In the US, raging inflation is not far behind. But the Fed is still recklessly pouring fuel on it.
By Wolf Richter for WOLF STREET.
The Central Bank of Brazil has embarked on a series of shock-and-awe rate hikes in order to not fall further behind. The Bank of Mexico has largely mirrored the Fed’s rhetoric, expecting this raging inflation to go away on its own somehow, but it has started to rase rates in June, very gingerly. And the Fed has made a verbal U-Turn, but is still running the money-printer nearly full blast and is still repressing its policy rates to near 0%.
Consumer price inflation in Mexico spiked in November even more than the already high expectations, to 7.4%, from 6.2% in October, the red-hottest inflation since January 2001, according to Mexico’s INEGI today. The Bank of Mexico’s target range is 3.0%. Inflation is now surging broadly across the economy, with the core inflation (without food and energy) hitting a 20-year high of 5.7%:
The Bank of Mexico has raised its policy rate by 1 percentage point since June, in four increments of 25-basis points each, from 4.0% to 5.0%. At its meeting next week, it will likely raise its rate another 25 basis points to 5.25%, thereby falling further behind raging inflation.
Following its last meeting, Banxico said again that it expected inflation to be transitory, carefully echoing the Fed’s Powell. This was shortly before Powell “retired” the term, however. But due to magnitude of the price shocks, and their spread across the economy, Banxico said it deemed it necessary to raise its policy rate.
Short-term rates that are kept below the rate of inflation – so negative “real” interest rates – are considered very stimulative and inflationary. And it takes monetary policies about a year or two to have the first impact on inflation. You cannot just turn the dial on inflation. This is going to be a long battle.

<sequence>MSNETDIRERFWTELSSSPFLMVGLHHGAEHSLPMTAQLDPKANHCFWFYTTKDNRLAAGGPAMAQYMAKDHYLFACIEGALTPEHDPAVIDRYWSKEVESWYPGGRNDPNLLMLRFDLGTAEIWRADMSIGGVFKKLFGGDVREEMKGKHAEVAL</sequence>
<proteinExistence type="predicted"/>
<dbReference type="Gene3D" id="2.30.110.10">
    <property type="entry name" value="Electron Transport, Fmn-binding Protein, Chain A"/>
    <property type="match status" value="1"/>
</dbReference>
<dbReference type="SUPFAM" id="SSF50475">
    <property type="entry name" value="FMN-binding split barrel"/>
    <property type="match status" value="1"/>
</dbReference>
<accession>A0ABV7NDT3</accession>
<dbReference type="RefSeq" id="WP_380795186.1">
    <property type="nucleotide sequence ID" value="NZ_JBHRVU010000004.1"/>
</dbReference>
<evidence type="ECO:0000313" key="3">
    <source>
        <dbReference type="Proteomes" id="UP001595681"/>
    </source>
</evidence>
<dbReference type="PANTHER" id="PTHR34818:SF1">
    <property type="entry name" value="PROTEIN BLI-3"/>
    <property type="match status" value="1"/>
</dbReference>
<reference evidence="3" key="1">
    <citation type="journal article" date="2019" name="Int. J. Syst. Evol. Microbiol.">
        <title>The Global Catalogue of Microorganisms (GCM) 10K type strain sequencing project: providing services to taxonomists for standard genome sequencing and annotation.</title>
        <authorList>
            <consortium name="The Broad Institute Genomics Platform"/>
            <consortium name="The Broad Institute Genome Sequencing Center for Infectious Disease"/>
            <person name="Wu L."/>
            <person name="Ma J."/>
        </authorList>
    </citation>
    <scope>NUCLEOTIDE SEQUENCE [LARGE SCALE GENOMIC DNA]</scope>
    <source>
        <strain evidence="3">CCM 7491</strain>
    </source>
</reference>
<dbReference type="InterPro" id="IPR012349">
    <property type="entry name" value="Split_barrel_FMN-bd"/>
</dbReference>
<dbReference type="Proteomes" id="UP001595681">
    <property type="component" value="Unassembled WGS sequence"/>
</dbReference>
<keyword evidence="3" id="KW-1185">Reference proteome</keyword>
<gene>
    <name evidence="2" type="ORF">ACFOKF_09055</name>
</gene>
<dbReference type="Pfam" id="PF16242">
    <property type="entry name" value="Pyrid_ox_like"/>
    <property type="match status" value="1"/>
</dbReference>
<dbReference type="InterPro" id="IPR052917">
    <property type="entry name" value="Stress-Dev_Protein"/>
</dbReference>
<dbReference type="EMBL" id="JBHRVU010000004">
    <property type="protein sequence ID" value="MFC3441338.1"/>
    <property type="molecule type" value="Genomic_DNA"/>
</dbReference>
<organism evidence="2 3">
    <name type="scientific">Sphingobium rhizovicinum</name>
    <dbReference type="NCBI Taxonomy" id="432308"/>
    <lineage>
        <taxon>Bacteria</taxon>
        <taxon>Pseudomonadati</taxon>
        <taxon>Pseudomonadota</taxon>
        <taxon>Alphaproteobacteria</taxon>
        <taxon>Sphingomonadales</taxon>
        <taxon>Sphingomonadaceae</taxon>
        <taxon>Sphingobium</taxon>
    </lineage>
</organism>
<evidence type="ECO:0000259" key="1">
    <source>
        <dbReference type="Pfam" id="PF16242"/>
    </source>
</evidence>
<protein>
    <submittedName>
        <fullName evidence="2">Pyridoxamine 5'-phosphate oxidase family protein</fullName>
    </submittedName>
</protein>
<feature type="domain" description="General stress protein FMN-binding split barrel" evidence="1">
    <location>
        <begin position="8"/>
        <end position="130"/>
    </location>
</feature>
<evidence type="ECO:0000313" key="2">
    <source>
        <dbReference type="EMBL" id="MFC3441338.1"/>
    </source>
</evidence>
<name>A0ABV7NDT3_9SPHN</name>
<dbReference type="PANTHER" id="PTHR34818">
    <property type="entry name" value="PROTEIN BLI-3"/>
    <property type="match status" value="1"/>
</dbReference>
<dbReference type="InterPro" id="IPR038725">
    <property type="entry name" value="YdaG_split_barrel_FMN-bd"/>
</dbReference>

Bank of Brazil faces an even bigger inflation fiasco.
Consumer price inflation in Brazil in October jumped to 10.7%, approximately matching January 2016, which had been the highest since 2003. November’s reading will be released on Friday, and it’s likely very ugly, in light of what Mexico experienced.
This inflation started to take off in late 2020 and hasn’t looked back since. Blamed for the November jump were the usual suspects, fiscal stimulus, supply chain woes, a weaker currency, and severe droughts.
Once inflation takes off like this and gets entrenched in the economy, after all this massive stimulation, including interest rate repression, then it takes a long time – measured in years – and often a lot of hardship to get inflation back under control.
So the Bank of Brazil, in an effort to not fall even further behind, nailed another shock-and-awe rate hike yesterday of 1.5 percentage points, though it wasn’t a shock since the central bank has been telegraphing these monster hikes.
The 1.5 percentage point hike brought its Selic rate to 9.25%. Since March, when the rate hikes started, the Selic rate has jumped by 7.25 percentage points, from 2.0% to 9.25%.
The central bank “foresees” another rate hike of this 1.5-percentage-point magnitude at the next meeting, which would bring the Selic rate to 10.75%. And it expects the Selic rate to rise to 11.75% during 2022, as it is trying to get its policy rates to catch up with this raging inflation.
“Price increases were higher than expected, both in the more volatile components and on the items associated with core inflation,” it said in the statement.
The Bank of Brazil has been grappling with this inflation since March. Throughout this time, the Fed was in denial about inflation, first denying that it even existed, saying that it was just a result of the “base effect,” then denying that it was spreading in the economy, and clinging to this nonsense that this inflation would soon go away on its own.
But even the Fed has made a U-Turn, and markets might not fully appreciate yet what this multi-decade high, global inflation that continues to heat up will do to central bank policies as they belatedly are trying to get it under control, and how long it will take to do so.
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